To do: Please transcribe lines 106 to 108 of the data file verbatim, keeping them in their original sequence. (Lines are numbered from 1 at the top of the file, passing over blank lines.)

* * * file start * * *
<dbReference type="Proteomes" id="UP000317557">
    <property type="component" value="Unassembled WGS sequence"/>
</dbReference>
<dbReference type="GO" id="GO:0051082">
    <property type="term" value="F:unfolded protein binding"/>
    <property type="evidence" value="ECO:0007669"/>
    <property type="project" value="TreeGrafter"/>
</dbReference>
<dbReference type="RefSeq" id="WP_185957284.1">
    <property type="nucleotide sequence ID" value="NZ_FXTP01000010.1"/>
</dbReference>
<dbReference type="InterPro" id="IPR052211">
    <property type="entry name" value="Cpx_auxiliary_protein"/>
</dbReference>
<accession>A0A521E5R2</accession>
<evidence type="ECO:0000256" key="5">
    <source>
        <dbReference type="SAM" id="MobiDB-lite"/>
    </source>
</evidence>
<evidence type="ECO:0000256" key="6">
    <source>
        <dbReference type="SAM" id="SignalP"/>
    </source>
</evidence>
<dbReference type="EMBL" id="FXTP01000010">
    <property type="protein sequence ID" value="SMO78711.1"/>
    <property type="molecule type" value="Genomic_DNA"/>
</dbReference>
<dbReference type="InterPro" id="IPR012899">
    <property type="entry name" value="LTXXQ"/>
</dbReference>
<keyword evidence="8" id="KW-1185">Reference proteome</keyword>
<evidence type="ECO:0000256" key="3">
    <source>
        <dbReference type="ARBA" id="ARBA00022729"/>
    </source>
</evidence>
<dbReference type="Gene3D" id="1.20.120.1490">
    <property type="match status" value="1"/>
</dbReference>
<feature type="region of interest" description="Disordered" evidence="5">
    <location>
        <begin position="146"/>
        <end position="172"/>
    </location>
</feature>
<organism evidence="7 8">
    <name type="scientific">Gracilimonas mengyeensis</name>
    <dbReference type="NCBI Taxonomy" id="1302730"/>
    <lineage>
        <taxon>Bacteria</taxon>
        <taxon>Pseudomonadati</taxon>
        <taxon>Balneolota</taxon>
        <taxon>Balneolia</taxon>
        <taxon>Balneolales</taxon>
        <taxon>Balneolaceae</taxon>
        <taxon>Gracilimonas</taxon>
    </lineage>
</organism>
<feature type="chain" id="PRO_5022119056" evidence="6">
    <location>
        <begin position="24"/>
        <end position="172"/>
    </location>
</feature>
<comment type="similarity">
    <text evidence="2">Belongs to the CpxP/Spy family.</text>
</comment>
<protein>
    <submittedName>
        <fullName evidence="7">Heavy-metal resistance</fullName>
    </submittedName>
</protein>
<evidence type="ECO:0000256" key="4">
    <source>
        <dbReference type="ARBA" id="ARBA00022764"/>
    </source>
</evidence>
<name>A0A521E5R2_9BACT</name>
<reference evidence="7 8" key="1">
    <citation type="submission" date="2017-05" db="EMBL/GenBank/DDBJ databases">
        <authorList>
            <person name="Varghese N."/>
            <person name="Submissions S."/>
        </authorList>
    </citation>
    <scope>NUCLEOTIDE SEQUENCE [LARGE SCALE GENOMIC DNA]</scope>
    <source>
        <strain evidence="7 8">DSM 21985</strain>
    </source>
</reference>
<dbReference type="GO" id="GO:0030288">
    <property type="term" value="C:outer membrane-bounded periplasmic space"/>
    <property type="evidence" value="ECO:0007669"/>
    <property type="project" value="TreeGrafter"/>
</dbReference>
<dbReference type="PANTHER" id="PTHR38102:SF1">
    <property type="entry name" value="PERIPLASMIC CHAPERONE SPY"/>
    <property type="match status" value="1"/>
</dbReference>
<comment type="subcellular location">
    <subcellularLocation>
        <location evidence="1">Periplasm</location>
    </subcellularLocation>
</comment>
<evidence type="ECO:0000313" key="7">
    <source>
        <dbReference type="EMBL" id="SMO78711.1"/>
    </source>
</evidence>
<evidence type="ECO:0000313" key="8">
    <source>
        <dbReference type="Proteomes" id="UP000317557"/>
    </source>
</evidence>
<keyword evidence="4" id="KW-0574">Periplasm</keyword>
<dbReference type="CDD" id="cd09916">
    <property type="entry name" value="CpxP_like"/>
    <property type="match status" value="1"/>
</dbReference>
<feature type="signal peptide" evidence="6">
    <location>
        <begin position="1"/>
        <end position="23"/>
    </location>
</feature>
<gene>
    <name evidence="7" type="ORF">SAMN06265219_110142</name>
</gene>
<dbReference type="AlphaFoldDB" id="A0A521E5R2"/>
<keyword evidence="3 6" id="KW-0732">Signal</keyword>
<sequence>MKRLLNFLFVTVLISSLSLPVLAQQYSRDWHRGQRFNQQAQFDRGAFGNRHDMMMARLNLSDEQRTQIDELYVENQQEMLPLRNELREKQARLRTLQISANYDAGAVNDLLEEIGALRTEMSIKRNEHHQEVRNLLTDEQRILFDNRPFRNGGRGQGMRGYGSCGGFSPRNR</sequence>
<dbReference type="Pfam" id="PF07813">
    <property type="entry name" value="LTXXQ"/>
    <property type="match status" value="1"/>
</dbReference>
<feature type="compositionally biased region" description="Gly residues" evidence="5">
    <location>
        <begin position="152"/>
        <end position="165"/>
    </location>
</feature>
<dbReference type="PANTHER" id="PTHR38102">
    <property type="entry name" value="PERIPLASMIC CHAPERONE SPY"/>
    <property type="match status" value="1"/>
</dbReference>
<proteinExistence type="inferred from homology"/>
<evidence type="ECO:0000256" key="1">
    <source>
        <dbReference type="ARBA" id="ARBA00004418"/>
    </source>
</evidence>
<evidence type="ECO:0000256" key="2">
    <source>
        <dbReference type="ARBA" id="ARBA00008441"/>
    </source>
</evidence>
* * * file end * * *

</comment>
<evidence type="ECO:0000313" key="7">
    <source>